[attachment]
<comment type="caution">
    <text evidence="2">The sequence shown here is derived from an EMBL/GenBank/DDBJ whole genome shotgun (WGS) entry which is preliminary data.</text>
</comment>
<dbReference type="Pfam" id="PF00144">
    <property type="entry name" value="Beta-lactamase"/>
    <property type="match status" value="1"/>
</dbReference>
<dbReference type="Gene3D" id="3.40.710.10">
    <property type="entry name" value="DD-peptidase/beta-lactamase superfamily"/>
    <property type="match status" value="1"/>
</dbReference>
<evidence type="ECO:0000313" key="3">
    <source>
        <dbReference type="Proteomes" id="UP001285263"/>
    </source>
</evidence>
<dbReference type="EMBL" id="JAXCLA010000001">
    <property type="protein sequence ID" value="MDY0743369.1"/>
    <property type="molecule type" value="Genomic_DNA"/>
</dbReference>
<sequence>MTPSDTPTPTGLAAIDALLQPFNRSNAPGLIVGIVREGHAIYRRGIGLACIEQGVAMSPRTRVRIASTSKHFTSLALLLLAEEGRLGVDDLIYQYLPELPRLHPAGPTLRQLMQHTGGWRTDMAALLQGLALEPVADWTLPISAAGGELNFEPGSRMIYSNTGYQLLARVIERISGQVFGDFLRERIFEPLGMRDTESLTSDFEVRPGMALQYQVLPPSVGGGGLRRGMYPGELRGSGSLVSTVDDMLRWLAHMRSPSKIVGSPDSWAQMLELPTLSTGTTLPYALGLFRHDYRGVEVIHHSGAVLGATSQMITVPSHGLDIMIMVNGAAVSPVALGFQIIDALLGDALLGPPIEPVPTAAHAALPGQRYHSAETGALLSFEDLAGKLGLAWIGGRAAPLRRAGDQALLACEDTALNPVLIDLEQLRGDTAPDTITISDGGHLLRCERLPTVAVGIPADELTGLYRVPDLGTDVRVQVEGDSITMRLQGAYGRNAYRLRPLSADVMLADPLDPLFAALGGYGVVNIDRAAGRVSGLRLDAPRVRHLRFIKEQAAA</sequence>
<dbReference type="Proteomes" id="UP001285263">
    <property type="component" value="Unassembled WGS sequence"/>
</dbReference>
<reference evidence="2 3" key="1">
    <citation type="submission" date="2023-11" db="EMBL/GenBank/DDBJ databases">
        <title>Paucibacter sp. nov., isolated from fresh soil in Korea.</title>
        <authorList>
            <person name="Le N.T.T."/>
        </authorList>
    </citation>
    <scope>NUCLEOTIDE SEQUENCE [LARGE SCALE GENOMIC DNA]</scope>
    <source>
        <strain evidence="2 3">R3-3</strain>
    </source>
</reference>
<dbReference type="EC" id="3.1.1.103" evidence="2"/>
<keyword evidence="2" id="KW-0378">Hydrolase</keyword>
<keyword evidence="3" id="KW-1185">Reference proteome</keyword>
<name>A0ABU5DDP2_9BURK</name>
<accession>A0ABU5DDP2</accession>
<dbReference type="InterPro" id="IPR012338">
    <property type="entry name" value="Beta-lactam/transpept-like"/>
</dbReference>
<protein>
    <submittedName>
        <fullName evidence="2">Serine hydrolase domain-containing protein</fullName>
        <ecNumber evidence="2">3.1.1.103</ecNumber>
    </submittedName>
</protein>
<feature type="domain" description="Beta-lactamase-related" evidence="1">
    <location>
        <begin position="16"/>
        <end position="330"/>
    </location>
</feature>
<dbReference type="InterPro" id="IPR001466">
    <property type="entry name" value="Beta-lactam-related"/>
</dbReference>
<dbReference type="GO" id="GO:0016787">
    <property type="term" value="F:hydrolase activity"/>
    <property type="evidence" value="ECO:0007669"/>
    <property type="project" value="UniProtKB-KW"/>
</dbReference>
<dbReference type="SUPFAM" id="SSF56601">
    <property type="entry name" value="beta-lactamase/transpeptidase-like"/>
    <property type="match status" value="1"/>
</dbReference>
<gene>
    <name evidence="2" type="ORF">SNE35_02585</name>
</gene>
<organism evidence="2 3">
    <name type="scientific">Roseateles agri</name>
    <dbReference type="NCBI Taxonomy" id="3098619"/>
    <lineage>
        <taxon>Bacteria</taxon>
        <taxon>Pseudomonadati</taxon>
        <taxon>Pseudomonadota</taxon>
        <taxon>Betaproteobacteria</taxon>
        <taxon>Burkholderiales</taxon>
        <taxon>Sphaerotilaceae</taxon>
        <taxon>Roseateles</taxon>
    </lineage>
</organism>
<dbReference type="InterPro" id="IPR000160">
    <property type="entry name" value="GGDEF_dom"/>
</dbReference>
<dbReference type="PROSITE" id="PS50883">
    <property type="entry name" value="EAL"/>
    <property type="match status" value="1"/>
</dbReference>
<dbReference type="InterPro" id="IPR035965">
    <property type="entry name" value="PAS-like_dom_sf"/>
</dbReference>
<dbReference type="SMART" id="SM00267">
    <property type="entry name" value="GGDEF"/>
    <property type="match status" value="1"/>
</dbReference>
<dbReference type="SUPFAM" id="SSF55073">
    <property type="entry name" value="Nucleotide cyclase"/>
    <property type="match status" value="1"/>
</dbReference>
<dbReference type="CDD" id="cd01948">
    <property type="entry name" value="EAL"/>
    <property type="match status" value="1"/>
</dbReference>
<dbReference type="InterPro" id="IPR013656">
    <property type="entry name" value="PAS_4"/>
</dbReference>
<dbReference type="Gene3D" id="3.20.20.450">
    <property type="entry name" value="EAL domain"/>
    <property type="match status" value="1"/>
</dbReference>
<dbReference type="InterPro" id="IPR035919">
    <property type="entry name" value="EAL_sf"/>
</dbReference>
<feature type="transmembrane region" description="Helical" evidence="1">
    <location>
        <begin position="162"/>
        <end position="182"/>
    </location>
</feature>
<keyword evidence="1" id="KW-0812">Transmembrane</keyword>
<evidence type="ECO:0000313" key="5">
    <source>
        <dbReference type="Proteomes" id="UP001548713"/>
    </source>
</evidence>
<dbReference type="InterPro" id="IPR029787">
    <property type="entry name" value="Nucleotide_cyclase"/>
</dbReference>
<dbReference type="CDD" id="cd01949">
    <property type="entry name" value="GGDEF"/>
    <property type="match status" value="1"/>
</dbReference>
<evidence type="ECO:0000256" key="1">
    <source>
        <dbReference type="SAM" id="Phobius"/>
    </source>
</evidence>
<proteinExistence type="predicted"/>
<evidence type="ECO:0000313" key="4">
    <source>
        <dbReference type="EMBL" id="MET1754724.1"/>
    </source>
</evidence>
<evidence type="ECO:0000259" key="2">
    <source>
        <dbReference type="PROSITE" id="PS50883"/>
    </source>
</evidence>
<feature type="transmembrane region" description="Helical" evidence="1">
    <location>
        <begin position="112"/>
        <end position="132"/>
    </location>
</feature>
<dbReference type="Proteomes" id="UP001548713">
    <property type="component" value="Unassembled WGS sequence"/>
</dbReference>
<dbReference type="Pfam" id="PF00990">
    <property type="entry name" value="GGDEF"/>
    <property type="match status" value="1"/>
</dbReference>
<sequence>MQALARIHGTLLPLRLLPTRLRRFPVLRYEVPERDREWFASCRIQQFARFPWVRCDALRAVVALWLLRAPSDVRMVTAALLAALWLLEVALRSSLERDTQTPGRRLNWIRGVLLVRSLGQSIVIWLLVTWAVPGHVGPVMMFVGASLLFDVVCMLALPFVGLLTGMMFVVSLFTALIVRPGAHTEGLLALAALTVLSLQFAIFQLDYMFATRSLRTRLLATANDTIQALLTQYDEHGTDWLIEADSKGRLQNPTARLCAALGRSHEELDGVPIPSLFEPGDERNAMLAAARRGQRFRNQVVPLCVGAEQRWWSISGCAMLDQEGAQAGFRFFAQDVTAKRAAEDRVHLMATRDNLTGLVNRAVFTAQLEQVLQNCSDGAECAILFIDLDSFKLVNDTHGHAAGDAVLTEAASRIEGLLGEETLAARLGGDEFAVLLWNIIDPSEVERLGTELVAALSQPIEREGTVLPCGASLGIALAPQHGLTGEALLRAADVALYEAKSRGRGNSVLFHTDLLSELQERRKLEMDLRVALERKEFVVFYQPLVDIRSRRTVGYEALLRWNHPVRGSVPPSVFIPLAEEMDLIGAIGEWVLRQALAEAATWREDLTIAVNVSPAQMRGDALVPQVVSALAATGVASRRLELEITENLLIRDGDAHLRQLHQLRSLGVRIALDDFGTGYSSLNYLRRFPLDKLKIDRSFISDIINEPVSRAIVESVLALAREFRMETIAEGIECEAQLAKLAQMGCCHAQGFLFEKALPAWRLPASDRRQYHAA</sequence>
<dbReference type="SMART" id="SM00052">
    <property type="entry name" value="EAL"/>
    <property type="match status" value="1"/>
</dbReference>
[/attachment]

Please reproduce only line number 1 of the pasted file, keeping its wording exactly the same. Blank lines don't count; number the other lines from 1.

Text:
<comment type="caution">